For some added crispiness, remove the foil after 10 minutes of cooking. Then place the enchiladas back into the oven for a further 10 minutes. Just make sure that you are paying attention to them, as the tortillas can burn when not covered with foil while baking.
Your enchiladas are now ready to serve without any soggy tortillas that fall apart when you lift them from the tray. I like to enjoy my enchiladas with a small side salad, or even some fries, however, enchiladas are a meal on their own, and you don’t need to worry about side dishes for this meal.
While this method certainly works for rescuing your soggy enchiladas, the easiest way to avoid soggy enchiladas is by adding a step into the cooking process and preventing them. See below for more.
Now, let’s cover some common queries, questions, and concerns home cooks have when making enchiladas, including how to prevent soggy enchiladas and make them crispy from the start. See below for solutions and answers.
How To Make Crispy Enchiladas
To prevent your tortillas from becoming soggy and make crispy enchiladas, you need to cook them in oil before wrapping them in a tortilla. Cooking the tortilla in oil creates a barrier between the soft tortilla and the wet filling of your enchiladas.
You can use whatever cooking oil you like for cooking your tortillas; just make sure to heat it up enough to brown the tortilla before wrapping it. Just be careful not to cook the tortillas for too long because if they become too crispy, you won’t be able to shape them into enchiladas.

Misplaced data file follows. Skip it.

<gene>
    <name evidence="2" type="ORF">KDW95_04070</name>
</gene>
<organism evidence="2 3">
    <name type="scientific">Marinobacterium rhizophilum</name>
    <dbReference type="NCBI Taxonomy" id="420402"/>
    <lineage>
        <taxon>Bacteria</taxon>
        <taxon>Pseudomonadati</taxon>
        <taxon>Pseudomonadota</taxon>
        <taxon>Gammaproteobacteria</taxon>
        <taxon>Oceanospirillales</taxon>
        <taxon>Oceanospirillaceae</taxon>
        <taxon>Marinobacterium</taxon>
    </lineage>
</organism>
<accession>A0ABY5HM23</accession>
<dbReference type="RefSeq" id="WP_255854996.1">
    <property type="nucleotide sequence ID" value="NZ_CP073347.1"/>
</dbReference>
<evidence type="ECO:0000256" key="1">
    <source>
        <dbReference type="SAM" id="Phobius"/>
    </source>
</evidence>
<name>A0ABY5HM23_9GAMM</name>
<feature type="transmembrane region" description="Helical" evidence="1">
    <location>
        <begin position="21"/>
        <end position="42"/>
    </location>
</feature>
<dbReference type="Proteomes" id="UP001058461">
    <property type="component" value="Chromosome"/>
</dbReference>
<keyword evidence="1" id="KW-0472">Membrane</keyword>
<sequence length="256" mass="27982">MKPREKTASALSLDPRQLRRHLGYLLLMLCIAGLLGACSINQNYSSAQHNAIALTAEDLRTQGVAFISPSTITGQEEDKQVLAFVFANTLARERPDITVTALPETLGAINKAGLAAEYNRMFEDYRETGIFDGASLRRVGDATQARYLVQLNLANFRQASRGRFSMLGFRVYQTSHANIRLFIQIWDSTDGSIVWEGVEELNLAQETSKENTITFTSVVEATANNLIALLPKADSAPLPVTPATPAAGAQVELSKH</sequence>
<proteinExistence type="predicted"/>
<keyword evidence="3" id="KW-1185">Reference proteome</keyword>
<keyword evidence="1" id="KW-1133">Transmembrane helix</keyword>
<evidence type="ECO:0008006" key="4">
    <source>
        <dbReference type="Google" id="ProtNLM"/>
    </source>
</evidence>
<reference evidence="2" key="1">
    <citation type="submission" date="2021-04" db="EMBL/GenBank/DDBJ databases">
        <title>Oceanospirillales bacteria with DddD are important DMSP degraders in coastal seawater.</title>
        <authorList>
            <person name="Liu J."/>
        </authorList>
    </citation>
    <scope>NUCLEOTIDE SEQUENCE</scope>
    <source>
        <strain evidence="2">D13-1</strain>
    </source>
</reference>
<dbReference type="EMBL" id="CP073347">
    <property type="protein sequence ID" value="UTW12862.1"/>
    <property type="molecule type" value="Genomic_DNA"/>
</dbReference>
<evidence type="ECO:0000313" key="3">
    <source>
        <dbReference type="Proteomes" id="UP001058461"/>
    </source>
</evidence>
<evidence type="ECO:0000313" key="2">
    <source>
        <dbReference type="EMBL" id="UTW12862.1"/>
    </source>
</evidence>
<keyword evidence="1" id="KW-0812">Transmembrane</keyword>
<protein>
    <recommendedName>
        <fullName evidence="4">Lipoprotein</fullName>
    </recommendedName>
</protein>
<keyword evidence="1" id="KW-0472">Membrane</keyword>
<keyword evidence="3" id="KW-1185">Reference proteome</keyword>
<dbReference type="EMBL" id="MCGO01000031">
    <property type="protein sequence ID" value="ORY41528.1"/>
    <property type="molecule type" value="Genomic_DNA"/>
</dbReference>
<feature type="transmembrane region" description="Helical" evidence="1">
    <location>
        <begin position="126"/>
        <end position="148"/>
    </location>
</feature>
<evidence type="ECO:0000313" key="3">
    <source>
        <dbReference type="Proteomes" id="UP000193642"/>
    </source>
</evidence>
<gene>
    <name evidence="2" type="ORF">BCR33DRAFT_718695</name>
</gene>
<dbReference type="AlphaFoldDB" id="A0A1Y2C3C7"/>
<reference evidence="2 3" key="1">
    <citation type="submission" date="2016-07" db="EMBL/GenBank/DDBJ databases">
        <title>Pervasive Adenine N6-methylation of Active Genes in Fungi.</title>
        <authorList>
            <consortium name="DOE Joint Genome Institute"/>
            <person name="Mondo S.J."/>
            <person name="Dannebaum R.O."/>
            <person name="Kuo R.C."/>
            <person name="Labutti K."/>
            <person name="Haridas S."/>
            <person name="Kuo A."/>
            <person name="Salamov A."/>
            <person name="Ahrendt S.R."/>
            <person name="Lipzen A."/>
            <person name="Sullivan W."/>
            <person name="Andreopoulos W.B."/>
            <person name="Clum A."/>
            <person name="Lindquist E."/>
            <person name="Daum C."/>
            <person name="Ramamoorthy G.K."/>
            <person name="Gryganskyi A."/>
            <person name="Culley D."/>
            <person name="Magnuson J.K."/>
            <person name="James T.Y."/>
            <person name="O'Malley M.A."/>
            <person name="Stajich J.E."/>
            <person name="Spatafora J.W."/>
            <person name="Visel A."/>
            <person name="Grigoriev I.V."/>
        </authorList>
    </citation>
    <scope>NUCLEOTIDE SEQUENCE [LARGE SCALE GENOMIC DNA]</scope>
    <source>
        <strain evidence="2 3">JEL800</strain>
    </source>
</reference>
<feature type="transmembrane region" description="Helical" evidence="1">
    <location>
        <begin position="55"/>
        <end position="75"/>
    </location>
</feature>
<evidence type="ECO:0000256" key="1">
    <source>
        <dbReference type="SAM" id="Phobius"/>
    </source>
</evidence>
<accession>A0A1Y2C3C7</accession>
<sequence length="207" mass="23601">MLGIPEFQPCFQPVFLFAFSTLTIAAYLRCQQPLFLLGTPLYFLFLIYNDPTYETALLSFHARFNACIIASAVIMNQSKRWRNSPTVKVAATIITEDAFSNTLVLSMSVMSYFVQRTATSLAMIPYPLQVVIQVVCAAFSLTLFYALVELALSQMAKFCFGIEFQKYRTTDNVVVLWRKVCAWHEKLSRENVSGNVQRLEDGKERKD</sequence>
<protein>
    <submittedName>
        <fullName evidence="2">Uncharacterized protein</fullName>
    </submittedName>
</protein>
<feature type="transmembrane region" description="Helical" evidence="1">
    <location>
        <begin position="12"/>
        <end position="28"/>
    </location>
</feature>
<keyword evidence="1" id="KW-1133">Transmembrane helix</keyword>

Cook the tortillas for about 10 seconds on each side or until they start to turn brown before quickly taking them out and filling them with your enchilada mix. Place the wrapped enchilada into a baking tray and cover with sauce and cheese as usual. Then when your enchiladas are cooked, the tortilla won’t be soggy.
Another trick for preventing soggy enchiladas is to preheat your tray in the oven before cooking. This prevents the tortillas from sticking to the tray. When this happens, more moisture can get into the tortilla, causing it to become soggy.
You can also bake your enchiladas before you add the sauce. This allows the tortillas to cook and become crispy before they are coated in the sauce and cheese. When the tortillas are baked, they dry out and won’t absorb as much moisture from the sauce, and won’t become soggy as a result.